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When was the heyday of the symphony?

Updated Thursday, 10th November 2011

Robert Samuels looks back to when symphonies were the way to get noticed in the world of music

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Franz Lachner Creative commons image Icon Work found at Wikipedia / CC BY-SA 3.0 under Creative-Commons license German composer and conductor Franz Lachner (1803-1890) In 1835, a symphony competition was announced in Vienna, with the offer of a large cash prize and guaranteed concerts for the winner.

There were fifty-seven entries.

The winner was a musician by the name of Franz Lachner, at the time the chief conductor of the orchestra at the Kärntnertor theatre in Vienna (where Beethoven’s Ninth Symphony had been premiered).

Sadly, Lachner’s ‘Prize Symphony’ never became a hit—the composer Robert Schumann, when he heard it in Leipzig the year after the competition, described it as ‘without style’—although when he heard one of the other entries a year or two later, he did say it must have been a worthy winner!

You can judge for yourself with this short extract from the opening of Lachner’s Symphony.

Anyone studying with the Open University can hear the whole work via NAXOS and the Open Library website.

The interesting thing about this story isn’t really whether or not Lachner’s symphony is a great work, so much as what made so many composers enter the competition in the first place.

What it shows is that the way to make your name, in the European musical world of the nineteenth century, was to have your symphony performed.

Schumann himself, after a disastrous attempt to make his name in Vienna (although he did discover Schubert’s Great C major symphony while he was there) returned to his beloved Leipzig in 1841 and set about writing three symphonies in a single year.

Even fifty years later, at the end of the century, a symphony was still de riguer for a great composer: in Britain for instance, Sir Arthur Sullivan, despite being the most famous and successful composer of the day, was constantly berated by critics for not following up on the one symphony he had written, in his early twenties.

Why was this? What was it that audiences thought you could hear in a symphony which you couldn’t hear anywhere else?

For a start, in a symphony you could hear what at the time was called the ‘genius’ of the composer. In a symphony, there is nothing to get in the way of the composer’s ideas reaching the audience: no flashy soloist calling attention to his virtuosity, as there is in a concerto; no singers pretending to be characters in a drama, as there are in an opera.

On the other hand, a symphony isn’t an intimate listening experience, like a piano sonata or a string quartet; it is a big, public event, requiring one of the new public concert halls that were built in almost every large town or city across the whole of Europe. You don’t just need a large number of musicians to play a symphony, you also need a large number of listeners to do it justice—so anyone who wrote a symphony had to believe they had something important to say in it.

And that ‘having something to say’ is the second big thing about symphonies in their heyday, the nineteenth century. A symphony was understood to be a way of ‘telling a story’ in music. Schumann, whose newspaper described itself as ‘written by musicians, for musicians’, likened Schubert’s Great C major symphony when he discovered it to ‘a fat four-volume novel’; when he came across Berlioz’s new Symphonie fantastique, he compared it to modern French novelists such as Victor Hugo.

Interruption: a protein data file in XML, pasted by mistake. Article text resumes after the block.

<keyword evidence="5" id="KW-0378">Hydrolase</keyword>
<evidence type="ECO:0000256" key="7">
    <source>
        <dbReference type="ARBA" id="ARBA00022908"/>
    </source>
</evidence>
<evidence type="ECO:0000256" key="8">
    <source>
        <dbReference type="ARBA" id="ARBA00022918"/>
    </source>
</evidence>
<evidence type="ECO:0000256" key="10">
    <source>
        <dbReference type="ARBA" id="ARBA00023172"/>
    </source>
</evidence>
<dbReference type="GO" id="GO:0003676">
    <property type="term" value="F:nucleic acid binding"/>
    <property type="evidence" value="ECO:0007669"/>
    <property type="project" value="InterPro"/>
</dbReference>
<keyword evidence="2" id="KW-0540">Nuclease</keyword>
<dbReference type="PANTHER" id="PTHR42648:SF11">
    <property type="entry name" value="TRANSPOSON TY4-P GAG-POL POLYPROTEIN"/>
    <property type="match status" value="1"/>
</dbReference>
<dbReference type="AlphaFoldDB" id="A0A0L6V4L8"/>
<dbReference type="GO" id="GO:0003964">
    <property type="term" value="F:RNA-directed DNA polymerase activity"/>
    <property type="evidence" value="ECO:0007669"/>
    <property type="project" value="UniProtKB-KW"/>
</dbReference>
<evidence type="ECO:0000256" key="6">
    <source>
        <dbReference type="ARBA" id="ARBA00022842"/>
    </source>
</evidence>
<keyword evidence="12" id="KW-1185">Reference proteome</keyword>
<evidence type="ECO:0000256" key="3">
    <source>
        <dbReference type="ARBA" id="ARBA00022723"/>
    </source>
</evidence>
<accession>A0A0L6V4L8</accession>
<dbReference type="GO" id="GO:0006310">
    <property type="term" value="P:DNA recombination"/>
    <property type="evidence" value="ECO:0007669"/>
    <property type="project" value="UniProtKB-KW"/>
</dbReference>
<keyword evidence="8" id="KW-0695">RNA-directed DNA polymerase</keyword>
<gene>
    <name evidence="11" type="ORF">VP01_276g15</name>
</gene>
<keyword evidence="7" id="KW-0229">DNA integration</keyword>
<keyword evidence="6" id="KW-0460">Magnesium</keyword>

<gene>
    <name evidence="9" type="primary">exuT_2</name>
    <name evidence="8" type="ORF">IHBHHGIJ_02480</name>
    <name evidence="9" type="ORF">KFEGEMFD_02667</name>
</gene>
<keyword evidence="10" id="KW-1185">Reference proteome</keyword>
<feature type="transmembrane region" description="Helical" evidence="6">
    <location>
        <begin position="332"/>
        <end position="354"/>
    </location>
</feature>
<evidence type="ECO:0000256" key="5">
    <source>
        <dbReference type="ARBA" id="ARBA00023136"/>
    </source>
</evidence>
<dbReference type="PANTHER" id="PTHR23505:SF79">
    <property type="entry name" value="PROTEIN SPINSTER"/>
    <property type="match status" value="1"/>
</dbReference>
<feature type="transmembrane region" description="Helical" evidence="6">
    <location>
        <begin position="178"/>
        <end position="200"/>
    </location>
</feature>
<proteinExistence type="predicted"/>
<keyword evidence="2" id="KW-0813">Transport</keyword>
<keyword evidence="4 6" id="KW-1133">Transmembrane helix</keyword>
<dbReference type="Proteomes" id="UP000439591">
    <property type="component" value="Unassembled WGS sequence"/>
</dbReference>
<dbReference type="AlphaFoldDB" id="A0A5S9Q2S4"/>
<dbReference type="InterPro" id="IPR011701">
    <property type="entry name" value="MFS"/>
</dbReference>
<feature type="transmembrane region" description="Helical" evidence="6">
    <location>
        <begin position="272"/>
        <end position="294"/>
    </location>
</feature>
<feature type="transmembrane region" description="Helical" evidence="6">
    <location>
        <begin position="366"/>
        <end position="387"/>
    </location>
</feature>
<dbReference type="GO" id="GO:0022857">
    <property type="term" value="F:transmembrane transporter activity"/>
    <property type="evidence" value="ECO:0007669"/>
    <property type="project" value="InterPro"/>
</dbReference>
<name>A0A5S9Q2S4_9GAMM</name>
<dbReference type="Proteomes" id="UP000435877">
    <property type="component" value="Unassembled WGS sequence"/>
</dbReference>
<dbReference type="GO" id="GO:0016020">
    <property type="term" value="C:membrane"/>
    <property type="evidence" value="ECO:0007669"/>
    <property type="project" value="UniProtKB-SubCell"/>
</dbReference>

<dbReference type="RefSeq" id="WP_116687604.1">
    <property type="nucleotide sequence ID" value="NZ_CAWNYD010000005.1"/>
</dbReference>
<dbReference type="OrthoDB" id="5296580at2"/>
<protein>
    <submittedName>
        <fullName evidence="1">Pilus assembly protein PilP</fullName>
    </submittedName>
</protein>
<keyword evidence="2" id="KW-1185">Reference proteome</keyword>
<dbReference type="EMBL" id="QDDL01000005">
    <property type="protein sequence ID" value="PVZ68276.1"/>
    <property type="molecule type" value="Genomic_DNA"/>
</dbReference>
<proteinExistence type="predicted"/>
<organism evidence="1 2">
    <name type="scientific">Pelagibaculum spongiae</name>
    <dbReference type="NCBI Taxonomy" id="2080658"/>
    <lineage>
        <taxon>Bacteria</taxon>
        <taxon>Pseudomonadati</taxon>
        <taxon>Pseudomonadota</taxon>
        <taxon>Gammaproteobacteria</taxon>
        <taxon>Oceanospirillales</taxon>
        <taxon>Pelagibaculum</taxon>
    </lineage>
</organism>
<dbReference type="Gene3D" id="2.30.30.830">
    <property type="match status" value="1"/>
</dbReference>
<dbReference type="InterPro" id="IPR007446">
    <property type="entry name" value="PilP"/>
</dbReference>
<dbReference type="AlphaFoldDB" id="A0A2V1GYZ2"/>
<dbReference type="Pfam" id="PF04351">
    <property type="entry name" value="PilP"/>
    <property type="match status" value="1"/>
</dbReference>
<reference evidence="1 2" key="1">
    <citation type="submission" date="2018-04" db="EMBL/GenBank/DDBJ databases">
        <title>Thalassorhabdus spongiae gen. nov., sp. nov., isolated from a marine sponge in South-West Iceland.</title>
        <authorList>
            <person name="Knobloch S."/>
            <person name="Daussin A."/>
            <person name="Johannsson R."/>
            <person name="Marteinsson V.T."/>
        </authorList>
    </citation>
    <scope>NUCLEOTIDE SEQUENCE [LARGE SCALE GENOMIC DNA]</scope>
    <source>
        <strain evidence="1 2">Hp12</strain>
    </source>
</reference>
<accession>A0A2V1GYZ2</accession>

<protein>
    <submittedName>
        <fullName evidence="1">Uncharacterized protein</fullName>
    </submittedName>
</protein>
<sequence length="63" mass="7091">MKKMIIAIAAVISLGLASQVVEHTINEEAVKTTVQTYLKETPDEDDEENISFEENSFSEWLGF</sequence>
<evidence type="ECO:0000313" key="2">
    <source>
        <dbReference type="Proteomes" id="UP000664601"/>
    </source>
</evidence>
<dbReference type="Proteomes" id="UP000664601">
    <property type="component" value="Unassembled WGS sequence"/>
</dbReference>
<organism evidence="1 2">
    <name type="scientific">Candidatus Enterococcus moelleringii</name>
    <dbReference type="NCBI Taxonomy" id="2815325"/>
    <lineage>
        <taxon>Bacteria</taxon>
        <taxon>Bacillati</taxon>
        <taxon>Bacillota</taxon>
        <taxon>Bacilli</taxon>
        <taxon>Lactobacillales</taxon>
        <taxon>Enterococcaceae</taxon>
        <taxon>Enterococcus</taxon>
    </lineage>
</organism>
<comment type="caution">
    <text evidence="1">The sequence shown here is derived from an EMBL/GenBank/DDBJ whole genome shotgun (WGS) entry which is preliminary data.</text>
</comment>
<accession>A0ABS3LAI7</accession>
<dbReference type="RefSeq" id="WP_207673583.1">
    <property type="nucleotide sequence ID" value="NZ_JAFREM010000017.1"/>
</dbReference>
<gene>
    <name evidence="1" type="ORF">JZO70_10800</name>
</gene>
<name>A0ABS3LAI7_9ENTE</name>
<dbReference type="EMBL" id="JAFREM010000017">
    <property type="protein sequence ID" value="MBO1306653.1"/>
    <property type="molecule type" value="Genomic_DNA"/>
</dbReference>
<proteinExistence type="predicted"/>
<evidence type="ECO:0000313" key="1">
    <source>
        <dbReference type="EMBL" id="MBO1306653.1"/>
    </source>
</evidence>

Kärntnertor theater Creative commons image Icon Work found at http://en.wikipedia.org/wiki/File:Carl_Wenzel_Zajicek_025.jpg / CC BY-SA 3.0 under Creative-Commons license Karntnertor theater, a prestigious theatre in Vienna during the eighteenth and nineteenth centuries Whether or not a symphony had a ‘programme’, as Berlioz’s does, critics usually described listening to a symphony as like following a story. And the story had to be a big, public one, told through the big, public event of a symphony concert.

The complicated, many-layered sound made by a whole symphony orchestra, where several tunes may be being played at the same time on different instruments, makes it sound like a story involving many people, each going in their own direction, but all part of a common situation.

The nineteenth century was one which loved big, public stories. Someone once called it ‘the age of grand narratives’. Across Europe, great novelists such as Balzac, Dostoevsky and Dickens were creating works chronicling extraordinary events against the backdrop of modern life; each novel would be translated at once and read everywhere.

And across the continent, great musicians such as Brahms, Dvorak and Tchaikovsky were creating works which aimed to do the same in sound; and because most people could only go to a symphony concert on rare special occasions, symphonies were printed and arranged for piano so that they could be read and played at home.

So when you hear a symphony, you are hearing a story as rich, complex and moving as Crime and Punishment or Bleak House.

Sometimes the story ends with triumph, as Brahms’s First Symphony does; sometimes with tragedy, like Tchaikovsy’s Sixth; sometimes with catastrophe, like Mahler’s Sixth.

Through symphonies we can live for ourselves through the extraordinary changes of the nineteenth century. There is always a bit more to the music than just what you can hear.

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